Archive for March, 2011|Monthly archive page

Time for Tabbouleh

In Recipies on March 31, 2011 at 8:57 am

“Tabouleh”, “Tebouleh”, “Tabbouleh”…

Almost as many ways  to spell it as there are for “Ghadafi”, “Khadafi”, “Khadhaffi”, or just “Daffy”.

I was introduced to tabbouleh (the way my spell-checker accepts it) about twenty years ago by Hanna, a fellow graduate student.  Hanna grew up in Israel and, in addition to his recipes, I enjoyed hearing his thoughts from an Arab-Christian perspective.  Over the years, I lost contact with Hanna.  I last heard he had decided to return to Israel where I hope he made himself happy and prosperous.

Tabbouleh is a bulgur wheat salad we especially enjoy with…tortilla chips.  It is traditionally served with crisp pita, but we love the salty corn taste of the tortilla chips alongside the tartness of the tabbouleh.  I have recently begun making a quinoa-based version.  Since quinoa is technically not a grain, some quinoa tabbouleh always finds its way to my table during Pesach (Passover).

(NOTE:  Observant Jews should consult with rabbis from their respective traditions for advice on whether or not quinoa is kosher for Passover.  “What is kosher” varies between traditions and among individual rabbis within some Jewish traditions.)

Let’s make tabbouleh!  (This makes a LOT.  I usually make half of this so it all gets eaten while it is at its freshest.)  I have broken the general recipe into two versions: 1) the traditional wheat-based recipe and 2) my quinoa-based recipe.

2 C bulgur wheat (medium grind)

2 C hot water (chicken broth for meat dish or vegetable stock for a pareve dish)

Place the bulgur in a medium-sized bowl and pour the water or stock/broth over it and mix well.  Allow to stand at least 2 hours in the refrigerator (overnight if possible).

!!!   OR   !!!

1 C quinoa, rinsed

2 C water or chicken stock, or vegetable broth

Heat 1 TBS olive oil in a deep skillet over medium-high heat.  Stir in the rinsed quinoa and toast until golden.  Add water, stock, or broth.  Bring to a boil, then reduce heat to simmer and cover.  Cook until liquid is absorbed.  When done, remove from heat and allow to cool completely in the refrigerator.

Using one of the above as a base, now make the tabbouleh:

3-4 baby cucumbers (or 1/4 to 1/2 of an “English” or hothouse cuke), small dice

2 Roma tomatoes, seeded and cut into small dice

6 green onions, finely chopped (green parts too)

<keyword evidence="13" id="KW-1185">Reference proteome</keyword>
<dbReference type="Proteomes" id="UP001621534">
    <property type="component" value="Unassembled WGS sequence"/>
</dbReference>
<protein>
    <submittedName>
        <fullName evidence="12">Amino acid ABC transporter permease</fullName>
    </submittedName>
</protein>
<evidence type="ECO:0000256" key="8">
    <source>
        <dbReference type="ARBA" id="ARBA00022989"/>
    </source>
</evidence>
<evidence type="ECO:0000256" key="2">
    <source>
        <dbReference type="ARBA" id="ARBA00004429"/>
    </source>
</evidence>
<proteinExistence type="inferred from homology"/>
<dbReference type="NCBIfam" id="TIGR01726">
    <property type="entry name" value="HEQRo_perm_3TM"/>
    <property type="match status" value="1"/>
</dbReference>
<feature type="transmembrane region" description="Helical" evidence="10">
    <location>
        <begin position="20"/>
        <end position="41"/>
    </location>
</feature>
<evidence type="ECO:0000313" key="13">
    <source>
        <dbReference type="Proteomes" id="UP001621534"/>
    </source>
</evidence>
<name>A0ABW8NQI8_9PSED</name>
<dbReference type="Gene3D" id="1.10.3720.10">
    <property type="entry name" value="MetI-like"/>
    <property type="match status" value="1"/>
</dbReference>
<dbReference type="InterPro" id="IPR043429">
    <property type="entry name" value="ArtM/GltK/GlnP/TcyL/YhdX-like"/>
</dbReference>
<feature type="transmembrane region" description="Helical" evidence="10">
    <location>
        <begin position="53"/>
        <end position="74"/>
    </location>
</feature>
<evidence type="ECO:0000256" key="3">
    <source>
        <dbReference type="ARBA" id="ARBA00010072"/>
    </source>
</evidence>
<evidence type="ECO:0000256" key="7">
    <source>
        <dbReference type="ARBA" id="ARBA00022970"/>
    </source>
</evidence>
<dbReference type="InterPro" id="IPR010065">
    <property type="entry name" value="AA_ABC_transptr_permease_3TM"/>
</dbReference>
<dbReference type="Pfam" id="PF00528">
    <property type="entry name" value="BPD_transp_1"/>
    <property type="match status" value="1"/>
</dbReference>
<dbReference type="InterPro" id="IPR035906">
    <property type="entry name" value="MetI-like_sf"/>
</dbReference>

1 C Italian parsley, finely minced (or fresh cilantro, or 1/2 C dried parsley)

1/2 C fresh mint leaves, finely minced (or 2 TBS dried mint)

1/4 to 1/2 C lemon juice

8 TBS olive oil

1/2 to 1 tsp ground cumin

pinch of cayenne pepper

kosher salt and freshly ground pepper

Combine all of the above with the bulgur or quinoa base prepared above.  Season with salt and pepper.  Allow to chill thoroughly and so the flavors will blend.  Serve on a bed of Romaine lettuce with pita crisps or tortilla chips.  I sometimes add the cumin during the stove top phase to the quinoa or bulgur for a more uniform flavor.  Add the cumin to the quinoa while it is toasting, so the cumin is toasted as well…releasing some wonderful aromas and tastes!  If you used dry herbs, it is a good idea to allow them to moisten a bit before eating.


Reader recipe for Spinach-Quinoa

In Recipies on March 31, 2011 at 8:11 am

Phyne Dyner, “CS”, shares this recipe for Spinach and Quinoa with readers:

1 TBS olive oil

1 large onion, minced

1 clove garlic, minced

1 C uncooked quinoa, rinsed

2 C chicken broth

4 C spinach leaves (packed), lightly chopped

1/8 tsp black pepper, ground

1/8 tsp red pepper flakes

salt to taste

Heat oil over medium-high heat and saute onion until soft (3-5min).  Add quinoa and cook, stirring frequently, until quinoa begins to turn golden brown.  Add broth, black pepper, and red pepper flakes; bring to a boil.  Reduce heat to simmer, cover, and cook for 13 min.  Stir in spinach, cover and cook 3-5min until quinoa is tender and liquid is absorbed.


I have yet to try this. When I do, I may “jazz” it up a bit with some herbs or spices (a bit of cumin and/or turmeric comes to mind).  Quinoa is a great substitute for rice or other grains.  I make quinoa-based tebouleh, using quinoa instead of bulgar wheat.

Thanks again, “CS”, for sharing with us.


In Recipies on March 30, 2011 at 9:08 am

I love pita and it is the staple bread on the Phyne Dyner’s everyday table.  I often wonder if more Americans would eat pita instead of store-bought pseudo bread if store-bought pita was less expensive to buy.


In defense of the store price, pita is a very dense bread and about 7-8 flats that are around eight inches in diameter use the same amount of flour as two loaves of French or Italian bread.   So it is small wonder that a bag of five flats runs close to four dollars.


On the other hand, one flat of pita is usually enough bread for one person.